You are now ready to compose and file your articles of organization with the Ohio Secretary of State.

Your articles of organization formation documents should contain the following information:

  • Name of LLC
  • Effective date of the LLC (optional)
  • LLC's period of existence (optional; there is no end date)
  • Purpose of the LLC (optional)
  • Name, contact information, and signature of the statutory agent
  • Name and signature of the member, manager, or company representative filling out the articles
  • State and date of original filing if a foreign (out of state) LLC

The articles of organization are then filed with the Secretary of State using Form 533A for domestic (Ohio) companies and Form 533B for a foreign LLC. There is a $99 filing fee. The process takes 7-10 business days, but the process can be expedited with an additional fee.

After You File

You will have numerous state and federal requirements for your new LLC after filing with the state.

State Business Licenses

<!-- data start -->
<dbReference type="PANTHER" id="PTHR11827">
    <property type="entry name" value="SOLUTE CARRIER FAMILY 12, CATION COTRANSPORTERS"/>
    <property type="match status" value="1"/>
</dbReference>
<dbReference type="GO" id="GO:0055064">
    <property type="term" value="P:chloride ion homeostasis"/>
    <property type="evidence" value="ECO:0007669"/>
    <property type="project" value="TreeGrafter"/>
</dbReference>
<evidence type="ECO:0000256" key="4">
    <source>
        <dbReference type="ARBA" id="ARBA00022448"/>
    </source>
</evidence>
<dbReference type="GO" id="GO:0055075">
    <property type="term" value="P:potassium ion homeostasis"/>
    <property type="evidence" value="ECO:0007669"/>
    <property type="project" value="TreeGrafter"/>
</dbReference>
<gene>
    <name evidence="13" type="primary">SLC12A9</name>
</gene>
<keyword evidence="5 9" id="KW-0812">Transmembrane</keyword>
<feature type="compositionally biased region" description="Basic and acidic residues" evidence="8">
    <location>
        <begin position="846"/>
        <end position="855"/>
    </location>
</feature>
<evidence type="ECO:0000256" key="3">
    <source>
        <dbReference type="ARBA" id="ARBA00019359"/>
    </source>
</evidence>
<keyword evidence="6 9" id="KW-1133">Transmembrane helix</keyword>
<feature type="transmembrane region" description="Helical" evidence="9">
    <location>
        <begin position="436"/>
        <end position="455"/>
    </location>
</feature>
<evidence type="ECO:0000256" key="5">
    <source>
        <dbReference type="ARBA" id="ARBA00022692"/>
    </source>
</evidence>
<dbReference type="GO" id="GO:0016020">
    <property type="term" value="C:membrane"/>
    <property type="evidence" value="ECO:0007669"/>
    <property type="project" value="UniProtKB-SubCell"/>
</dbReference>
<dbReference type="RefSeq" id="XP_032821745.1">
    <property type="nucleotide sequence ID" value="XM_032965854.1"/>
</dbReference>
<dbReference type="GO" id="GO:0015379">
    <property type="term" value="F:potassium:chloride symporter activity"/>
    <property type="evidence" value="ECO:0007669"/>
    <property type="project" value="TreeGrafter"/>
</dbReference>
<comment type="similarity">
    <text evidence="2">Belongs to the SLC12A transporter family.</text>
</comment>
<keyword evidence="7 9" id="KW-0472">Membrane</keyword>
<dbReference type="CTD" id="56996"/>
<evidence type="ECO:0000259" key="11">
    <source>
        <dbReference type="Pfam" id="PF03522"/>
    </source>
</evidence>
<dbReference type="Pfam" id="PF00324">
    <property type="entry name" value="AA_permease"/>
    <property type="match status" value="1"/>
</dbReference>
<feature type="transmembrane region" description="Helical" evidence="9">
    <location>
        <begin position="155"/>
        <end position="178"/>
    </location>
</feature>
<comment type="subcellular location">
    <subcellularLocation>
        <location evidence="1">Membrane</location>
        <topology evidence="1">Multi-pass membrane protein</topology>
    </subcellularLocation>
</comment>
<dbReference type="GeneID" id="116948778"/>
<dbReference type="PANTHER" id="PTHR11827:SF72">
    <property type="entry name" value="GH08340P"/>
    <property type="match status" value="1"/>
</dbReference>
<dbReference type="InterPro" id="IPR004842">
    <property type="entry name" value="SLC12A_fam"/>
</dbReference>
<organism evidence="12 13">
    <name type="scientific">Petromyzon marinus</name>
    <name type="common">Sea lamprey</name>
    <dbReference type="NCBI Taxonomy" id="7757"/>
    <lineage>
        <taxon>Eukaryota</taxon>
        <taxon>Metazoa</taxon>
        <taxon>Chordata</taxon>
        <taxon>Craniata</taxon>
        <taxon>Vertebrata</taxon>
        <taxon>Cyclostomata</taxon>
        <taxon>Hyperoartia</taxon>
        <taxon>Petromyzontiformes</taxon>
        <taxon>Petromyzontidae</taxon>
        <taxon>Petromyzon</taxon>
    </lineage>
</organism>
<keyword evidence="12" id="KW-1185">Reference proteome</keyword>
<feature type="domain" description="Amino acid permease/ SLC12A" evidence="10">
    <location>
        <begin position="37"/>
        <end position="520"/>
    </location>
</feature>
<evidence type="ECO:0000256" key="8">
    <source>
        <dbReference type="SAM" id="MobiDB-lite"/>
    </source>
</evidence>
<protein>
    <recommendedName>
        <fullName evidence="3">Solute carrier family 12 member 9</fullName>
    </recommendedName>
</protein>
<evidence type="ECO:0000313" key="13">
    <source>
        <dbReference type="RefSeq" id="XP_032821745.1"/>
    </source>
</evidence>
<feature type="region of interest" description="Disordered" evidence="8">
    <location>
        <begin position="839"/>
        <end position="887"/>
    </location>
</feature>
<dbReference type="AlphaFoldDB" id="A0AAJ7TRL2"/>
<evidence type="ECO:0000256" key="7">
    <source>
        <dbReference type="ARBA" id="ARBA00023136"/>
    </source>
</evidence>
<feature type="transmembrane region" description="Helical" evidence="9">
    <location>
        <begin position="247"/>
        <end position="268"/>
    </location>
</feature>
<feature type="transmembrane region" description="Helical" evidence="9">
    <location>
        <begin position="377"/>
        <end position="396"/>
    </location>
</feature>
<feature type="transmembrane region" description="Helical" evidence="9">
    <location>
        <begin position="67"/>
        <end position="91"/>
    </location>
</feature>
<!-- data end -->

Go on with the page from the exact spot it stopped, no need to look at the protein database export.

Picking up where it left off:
Certain kinds of businesses must be licensed with the State of Ohio. You may be subject to state or local licensing requirements. Check with local authorities about local business licensing.

State Employer Requirements

Your LLC will be subject to state rules if it has employees—even if the employees are also members.

First, you must report any new hire to the state within 20 days of employment through the Ohio New Hire Reporting Center. Next, you must register and pay for Ohio Workers' Compensation Insurance. And last, you must establish an unemployment payment account with the Ohio Department of Jobs and Family Services.


You will be subject to both state taxes and federal taxes. This is a job for your accountant, but here is a brief outline of your tax obligations.

First, all Ohio businesses must be registered with the Ohio Department of Taxation. This takes care of registering for both employer-based withholding taxes and corporate tax purposes, as well as any sales tax or use taxes you may be subject to.

You will be subject to both federal withholding tax if you have employees and, of course, business income taxation.

If you have employees, you must file to receive an IRS Federal Employer Identification Number (FEIN) on the Internal Revenue Service website. You will be subject to all withholding rules.

In addition, because of the structure of an LLC (versus a corporation), you will be paying federal self-employment income taxes.

Help is Available

Fortunately, forming an LLC can be a straightforward process with FindLaw’s Business Formation Service. If you have questions, contact an Ohio business and commercial lawyer for assistance with starting your business.